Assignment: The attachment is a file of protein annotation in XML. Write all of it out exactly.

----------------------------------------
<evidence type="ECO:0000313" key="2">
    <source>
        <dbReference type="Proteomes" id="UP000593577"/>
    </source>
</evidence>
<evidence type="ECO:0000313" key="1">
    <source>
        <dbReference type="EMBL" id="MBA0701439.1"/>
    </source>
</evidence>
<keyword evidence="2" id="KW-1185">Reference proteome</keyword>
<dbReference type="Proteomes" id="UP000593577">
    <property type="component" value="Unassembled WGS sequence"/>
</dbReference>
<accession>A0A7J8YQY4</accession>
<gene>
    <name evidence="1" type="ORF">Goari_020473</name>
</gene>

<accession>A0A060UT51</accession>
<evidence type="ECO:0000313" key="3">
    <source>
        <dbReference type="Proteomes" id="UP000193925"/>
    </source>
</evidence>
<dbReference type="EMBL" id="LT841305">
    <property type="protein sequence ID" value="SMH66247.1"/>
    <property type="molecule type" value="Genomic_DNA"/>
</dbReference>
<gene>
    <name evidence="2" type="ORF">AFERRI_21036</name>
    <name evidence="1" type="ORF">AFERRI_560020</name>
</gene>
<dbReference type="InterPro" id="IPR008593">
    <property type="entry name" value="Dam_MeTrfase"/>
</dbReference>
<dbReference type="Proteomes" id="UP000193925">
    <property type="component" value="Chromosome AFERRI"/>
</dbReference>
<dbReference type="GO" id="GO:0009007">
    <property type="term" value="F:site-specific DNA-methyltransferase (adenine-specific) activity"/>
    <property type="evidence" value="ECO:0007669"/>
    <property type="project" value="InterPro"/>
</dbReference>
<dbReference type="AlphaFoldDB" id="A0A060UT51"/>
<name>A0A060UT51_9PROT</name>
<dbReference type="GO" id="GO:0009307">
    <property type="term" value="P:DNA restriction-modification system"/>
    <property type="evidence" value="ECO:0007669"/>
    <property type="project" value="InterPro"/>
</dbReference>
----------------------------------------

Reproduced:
<evidence type="ECO:0000313" key="2">
    <source>
        <dbReference type="Proteomes" id="UP000593577"/>
    </source>
</evidence>
<evidence type="ECO:0000313" key="1">
    <source>
        <dbReference type="EMBL" id="MBA0701439.1"/>
    </source>
</evidence>
<keyword evidence="2" id="KW-1185">Reference proteome</keyword>
<dbReference type="Proteomes" id="UP000593577">
    <property type="component" value="Unassembled WGS sequence"/>
</dbReference>
<accession>A0A7J8YQY4</accession>
<gene>
    <name evidence="1" type="ORF">Goari_020473</name>
</gene>

<accession>A0A060UT51</accession>
<evidence type="ECO:0000313" key="3">
    <source>
        <dbReference type="Proteomes" id="UP000193925"/>
    </source>
</evidence>
<dbReference type="EMBL" id="LT841305">
    <property type="protein sequence ID" value="SMH66247.1"/>
    <property type="molecule type" value="Genomic_DNA"/>
</dbReference>
<gene>
    <name evidence="2" type="ORF">AFERRI_21036</name>
    <name evidence="1" type="ORF">AFERRI_560020</name>
</gene>
<dbReference type="InterPro" id="IPR008593">
    <property type="entry name" value="Dam_MeTrfase"/>
</dbReference>
<dbReference type="Proteomes" id="UP000193925">
    <property type="component" value="Chromosome AFERRI"/>
</dbReference>
<dbReference type="GO" id="GO:0009007">
    <property type="term" value="F:site-specific DNA-methyltransferase (adenine-specific) activity"/>
    <property type="evidence" value="ECO:0007669"/>
    <property type="project" value="InterPro"/>
</dbReference>
<dbReference type="AlphaFoldDB" id="A0A060UT51"/>
<name>A0A060UT51_9PROT</name>
<dbReference type="GO" id="GO:0009307">
    <property type="term" value="P:DNA restriction-modification system"/>
    <property type="evidence" value="ECO:0007669"/>
    <property type="project" value="InterPro"/>
</dbReference>